My name is Becca - Lift us up

My name is Becca. You would call me ashamed.

When I try to think of how this disease has affected my life I honestly don’t know where to start. I was diagnosed with narcolepsy and cataplexy in the seventh grade. I was lucky that I was diagnosed within the first year of showing symptoms of cataplexy. And have been on a stable mix of medications that keep my symptoms under control since high school. But despite my early age of being diagnosed, I have always struggled with being ashamed of my disease and self acceptance of myself as a narcoleptic.
As I have gotten older and more independent the impact this disease has on my life has really become noticeable. I am now 27, work full time as a special education teacher and take graduate classes online. Each day, I fight to find the energy to do the simplest things- drive, work, grocery shop, clean my apartment. Never mind do my graduate assignments, paperwork for work, have a social life, and date. Sometimes I feel like I am on the verge of drowning but continue to push myself to keep my head above the water. Most people that know me have no idea or forget that I have this disease. And because of my embarassment I rarely talk about my disease. In fact, I have worked hard to hide it from most people. They have no idea that when I laugh too hard I go paralyzed. They would be shocked to know I take a nightly medication that causes me to sleep walk and eat in my sleep – but that it keeps my cataplexy (causes the paralysis) under control, so I have made the choice to choose the lesser of the two evils and eat at night in my sleep. No one knows that the cataplexy makes it really challenging to excercise because I get light headed and dizzy. Or that at night I have terrifying nightmares, sleep paralysis and hallucinations. They don’t know why my knees buckle and my tongue pushes my front lips forward when I am nervous due to the cataplexy. Many would be surprised to learn I have fallen asleep behind the wheel at a red light, writing notes home to parents, or eating.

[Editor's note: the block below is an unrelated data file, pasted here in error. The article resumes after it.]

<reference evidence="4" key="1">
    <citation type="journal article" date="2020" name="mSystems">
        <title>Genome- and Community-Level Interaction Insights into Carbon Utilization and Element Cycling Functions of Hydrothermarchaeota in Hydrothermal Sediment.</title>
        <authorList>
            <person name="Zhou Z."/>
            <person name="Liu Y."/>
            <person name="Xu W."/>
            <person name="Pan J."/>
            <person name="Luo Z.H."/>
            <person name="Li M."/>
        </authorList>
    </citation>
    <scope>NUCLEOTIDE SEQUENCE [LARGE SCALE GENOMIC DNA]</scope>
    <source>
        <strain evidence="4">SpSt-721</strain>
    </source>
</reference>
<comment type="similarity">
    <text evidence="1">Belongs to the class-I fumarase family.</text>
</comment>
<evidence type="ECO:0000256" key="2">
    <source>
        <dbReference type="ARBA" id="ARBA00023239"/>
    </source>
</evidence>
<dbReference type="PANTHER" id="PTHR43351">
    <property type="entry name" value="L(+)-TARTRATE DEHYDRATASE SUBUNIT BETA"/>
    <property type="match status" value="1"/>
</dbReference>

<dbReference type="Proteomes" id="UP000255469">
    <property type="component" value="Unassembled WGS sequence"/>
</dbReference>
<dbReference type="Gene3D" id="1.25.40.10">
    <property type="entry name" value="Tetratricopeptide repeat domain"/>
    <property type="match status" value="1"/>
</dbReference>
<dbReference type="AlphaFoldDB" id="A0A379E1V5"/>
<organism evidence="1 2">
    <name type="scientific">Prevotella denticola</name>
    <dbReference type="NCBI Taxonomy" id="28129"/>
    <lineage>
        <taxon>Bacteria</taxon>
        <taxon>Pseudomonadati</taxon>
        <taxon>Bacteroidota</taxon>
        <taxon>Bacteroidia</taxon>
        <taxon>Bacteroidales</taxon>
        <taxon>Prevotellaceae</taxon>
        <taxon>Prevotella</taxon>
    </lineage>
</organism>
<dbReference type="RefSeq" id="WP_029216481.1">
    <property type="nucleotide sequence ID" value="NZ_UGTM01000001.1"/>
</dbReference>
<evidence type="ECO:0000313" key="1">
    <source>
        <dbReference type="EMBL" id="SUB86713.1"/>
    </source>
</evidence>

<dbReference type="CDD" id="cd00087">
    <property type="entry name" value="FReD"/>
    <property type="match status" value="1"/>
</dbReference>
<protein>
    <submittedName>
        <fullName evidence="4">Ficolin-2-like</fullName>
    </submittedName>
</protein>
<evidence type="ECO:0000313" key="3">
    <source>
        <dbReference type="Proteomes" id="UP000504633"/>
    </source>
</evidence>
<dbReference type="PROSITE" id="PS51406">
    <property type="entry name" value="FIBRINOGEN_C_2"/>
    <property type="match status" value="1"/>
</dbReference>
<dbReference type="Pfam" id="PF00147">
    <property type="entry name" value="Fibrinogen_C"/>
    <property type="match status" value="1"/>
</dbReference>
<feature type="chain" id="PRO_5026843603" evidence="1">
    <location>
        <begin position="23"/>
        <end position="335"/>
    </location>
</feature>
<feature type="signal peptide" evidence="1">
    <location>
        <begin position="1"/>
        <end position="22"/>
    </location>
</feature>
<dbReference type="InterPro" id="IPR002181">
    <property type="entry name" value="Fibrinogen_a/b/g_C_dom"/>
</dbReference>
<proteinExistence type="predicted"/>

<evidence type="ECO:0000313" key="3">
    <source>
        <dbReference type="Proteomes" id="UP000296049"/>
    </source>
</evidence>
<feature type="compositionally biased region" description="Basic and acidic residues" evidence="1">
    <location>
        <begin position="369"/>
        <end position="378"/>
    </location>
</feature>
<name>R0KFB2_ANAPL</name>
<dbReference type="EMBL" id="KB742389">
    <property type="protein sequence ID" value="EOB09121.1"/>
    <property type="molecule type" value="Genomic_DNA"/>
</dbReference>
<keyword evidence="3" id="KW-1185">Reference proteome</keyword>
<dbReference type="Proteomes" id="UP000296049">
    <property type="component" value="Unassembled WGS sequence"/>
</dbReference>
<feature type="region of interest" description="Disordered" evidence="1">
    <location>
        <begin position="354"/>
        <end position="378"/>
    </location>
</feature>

Just recently, I have started to open up to some of my family, friends, and coworkers about my disease. And I am lucky that they have been as understanding and supportive as they can be. They may think that I just need a nap everyday because I get sleepy and do that funny thing when I laugh. And they might not have any idea of the daily challenges, embarassment, and obstacles that I face. But they have taught me that it is okay to tell them when I need help and when I am not feeling my best. They have helped me take a step closer to accepting myself as a narcoleptic and being at peace with who I am.

Becca lives with narcolepsy. The symptoms of this incurable disorder include: falling asleep unexpectedly, extreme sleepiness throughout the day, disrupted sleep during the night, sudden loss of muscle control and even hallucinations.

But the impact of narcolepsy in daily life reaches far beyond these symptoms.

When narcolepsy lets us down, understanding lifts us up.

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